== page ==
Republican lawmakers across America are pushing legislation to give unvaccinated citizens the same protections as those who are protected against discrimination based on their race, gender, and religion. Such legislation will prevent schools, businesses, and government entities from mandating COVID vaccines and vaccine passport initiatives.
According to WND, Arkansas Gov. Asa Hutchinson and Montana Gov. Greg Gianforte have already banned discrimination based on vaccination status. Eight other states have implemented vaccine passport bans to protect those who refuse COVID vaccines. These states are Alabama, Alaska, Arkansas, Florida, Idaho, Montana, Oklahoma and South Dakota, mostly conservative and Republican states.
The Daily Mail reported that Montana and Arkansas has successfully made it "unlawful to discriminate on the basis of vaccination status," while New Jersey's Law Against Discrimination prohibits requiring a COVID vaccine "only in cases of disability, doctor guidance against the jab or 'sincere held religious beliefs.'"
The Montana bill protecting those who refuse COVID vaccines was signed on May 7 and was effective immediately. It ordered that "An individual may not be required to receive any vaccine whose use is allowed under an emergency use authorization or any vaccine undergoing safety trials."
In Arkansas, it is now illegal for "the state, a state agency or entity, a political subdivision of the state, or a state or local official" to "discriminate against or coerce" any person who refuses COVID vaccines.
These bills are very important now more than ever, especially when the Biden administration just launched a door-to-door campaign to urge more people to get inoculated with experimental vaccines.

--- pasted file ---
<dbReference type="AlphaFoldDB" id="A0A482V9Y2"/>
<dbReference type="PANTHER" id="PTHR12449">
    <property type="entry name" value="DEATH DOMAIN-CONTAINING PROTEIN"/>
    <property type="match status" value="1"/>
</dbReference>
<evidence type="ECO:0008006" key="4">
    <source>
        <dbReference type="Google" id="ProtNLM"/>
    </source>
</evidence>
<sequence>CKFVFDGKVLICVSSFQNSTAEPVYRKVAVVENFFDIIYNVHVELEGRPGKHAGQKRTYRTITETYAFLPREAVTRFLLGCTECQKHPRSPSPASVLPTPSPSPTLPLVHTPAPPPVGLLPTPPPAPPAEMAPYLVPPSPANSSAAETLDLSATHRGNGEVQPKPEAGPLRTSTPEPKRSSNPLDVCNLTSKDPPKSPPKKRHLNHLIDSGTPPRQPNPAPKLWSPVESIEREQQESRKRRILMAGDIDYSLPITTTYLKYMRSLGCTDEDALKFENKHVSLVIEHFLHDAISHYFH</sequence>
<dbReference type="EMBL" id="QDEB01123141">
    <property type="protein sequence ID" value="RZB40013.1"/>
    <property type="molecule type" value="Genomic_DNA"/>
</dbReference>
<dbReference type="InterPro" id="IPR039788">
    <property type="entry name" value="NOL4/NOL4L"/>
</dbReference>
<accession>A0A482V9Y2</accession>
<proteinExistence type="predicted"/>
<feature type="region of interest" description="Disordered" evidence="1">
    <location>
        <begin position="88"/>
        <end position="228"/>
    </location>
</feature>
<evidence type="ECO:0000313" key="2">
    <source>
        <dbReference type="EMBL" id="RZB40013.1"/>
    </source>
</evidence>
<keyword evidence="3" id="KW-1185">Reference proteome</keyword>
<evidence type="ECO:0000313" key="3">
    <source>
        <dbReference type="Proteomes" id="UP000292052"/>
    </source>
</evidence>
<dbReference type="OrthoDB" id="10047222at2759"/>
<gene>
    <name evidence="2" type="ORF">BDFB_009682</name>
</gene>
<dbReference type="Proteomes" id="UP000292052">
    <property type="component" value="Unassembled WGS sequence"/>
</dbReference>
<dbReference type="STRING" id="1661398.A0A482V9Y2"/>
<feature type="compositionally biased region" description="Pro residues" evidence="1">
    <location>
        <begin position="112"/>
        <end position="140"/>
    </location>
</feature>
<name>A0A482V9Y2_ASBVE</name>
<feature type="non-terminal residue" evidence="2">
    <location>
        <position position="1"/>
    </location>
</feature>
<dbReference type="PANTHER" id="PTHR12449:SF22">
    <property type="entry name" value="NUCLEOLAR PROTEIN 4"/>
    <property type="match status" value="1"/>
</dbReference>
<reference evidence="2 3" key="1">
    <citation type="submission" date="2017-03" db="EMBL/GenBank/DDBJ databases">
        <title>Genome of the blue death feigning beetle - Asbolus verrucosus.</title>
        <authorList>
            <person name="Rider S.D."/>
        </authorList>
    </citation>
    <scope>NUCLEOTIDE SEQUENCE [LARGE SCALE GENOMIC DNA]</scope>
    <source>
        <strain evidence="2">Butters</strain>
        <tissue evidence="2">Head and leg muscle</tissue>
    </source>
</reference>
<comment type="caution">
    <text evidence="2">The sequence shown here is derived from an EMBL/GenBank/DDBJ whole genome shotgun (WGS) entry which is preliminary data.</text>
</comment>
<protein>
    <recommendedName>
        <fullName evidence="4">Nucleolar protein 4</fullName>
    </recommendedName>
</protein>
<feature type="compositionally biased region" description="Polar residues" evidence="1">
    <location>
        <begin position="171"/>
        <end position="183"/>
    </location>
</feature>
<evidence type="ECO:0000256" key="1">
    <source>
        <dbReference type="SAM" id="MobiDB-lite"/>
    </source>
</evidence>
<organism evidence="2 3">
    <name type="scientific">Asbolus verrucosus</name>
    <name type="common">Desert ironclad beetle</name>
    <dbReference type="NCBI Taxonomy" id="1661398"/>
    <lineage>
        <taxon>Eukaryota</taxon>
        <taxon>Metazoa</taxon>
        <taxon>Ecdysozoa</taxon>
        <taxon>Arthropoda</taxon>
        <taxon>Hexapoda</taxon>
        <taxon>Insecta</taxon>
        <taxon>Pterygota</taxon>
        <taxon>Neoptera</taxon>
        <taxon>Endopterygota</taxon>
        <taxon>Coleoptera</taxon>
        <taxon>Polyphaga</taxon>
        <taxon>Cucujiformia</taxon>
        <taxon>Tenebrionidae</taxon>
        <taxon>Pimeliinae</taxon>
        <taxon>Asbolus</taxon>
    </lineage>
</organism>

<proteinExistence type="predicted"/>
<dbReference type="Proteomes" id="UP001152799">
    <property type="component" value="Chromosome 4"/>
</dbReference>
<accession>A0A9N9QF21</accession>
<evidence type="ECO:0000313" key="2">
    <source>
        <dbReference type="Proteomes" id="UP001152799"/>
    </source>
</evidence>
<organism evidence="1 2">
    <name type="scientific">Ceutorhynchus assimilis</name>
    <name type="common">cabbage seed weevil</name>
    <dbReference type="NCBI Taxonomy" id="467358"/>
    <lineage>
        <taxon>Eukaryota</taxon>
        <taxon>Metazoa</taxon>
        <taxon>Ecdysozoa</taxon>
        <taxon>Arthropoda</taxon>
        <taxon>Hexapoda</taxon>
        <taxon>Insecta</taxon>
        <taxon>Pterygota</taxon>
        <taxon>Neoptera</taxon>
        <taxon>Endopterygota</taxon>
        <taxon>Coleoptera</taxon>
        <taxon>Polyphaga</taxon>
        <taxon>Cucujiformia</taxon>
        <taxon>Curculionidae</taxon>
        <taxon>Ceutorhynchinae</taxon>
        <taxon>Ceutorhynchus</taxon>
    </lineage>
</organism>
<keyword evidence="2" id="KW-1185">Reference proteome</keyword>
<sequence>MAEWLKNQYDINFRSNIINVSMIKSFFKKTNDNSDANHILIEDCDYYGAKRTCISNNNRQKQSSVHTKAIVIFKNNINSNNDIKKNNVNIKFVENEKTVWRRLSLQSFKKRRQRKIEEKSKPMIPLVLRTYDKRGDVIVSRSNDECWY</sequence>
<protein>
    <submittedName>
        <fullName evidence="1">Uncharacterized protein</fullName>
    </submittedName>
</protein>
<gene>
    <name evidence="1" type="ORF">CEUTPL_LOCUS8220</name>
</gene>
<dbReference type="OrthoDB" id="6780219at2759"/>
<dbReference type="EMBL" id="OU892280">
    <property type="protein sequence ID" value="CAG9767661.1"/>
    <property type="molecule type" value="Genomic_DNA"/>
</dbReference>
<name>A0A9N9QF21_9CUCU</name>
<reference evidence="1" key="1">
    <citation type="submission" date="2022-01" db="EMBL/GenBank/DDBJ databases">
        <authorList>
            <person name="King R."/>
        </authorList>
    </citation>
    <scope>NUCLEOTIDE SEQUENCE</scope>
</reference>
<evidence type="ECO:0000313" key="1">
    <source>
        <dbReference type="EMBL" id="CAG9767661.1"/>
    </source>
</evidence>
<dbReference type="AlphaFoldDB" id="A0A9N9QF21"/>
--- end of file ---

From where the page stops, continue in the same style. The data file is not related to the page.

The Biden administration fell short of its goal to reach herd immunity by Fourth of July. Now, they're banking on a door-to-door campaign to increase vaccination acceptance and decrease vaccination hesitancy. Lawrence Gostin, a law professor at Georgetown University explained to Axios that a "good vaccination campaign is making not getting vaccinated the harder choice, and getting vaccinated the easy choice. Right now it's the exact opposite - it's easier not to be vaccinated."
Lowell Pearson, a managing partner at Husch Blackwell, an organization that tracks laws protecting those who refuse COVID vaccines, explained, "When we think about the normal discrimination statutes...we have protected classes based on something that is sort of inherent to you, with religion maybe being the one that is a choice. But vaccination status you certainly can control."
Right now, health officials claim that U.S. counties with lower vaccination rates are seeing a rise in new COVID cases, CNBC reported. About 1,600 countries across 40 states, which are home to about 72 million people, have a vaccination rate of below 40%. Dr. Jay Butler, deputy director for infectious diseases at the CDC lamented that after weeks of being able to finally flatten the curve, the U.S. is seeing an increase in new COVID cases. Hospitalization rates are reportedly increasing as well.
White House coronavirus response coordinator Jeff Zients announced last week that COVID cases will continue to increase "among unvaccinated Americans and in communities with low vaccination rates, particularly given the spread of the more transmissible delta variant."
It's worth noting that these experimental COVID vaccines, found to contain toxins, have been linked to different side effects, including blood clots, heart inflammation, miscarriage, rare injuries, and thousands of deaths.
Those who don't want to be vaccinated or want to protect those who choose to refuse the jabs can sign a petition to end vaccine bullying. A copy of the petition, created by Scott Lively, can be downloaded here.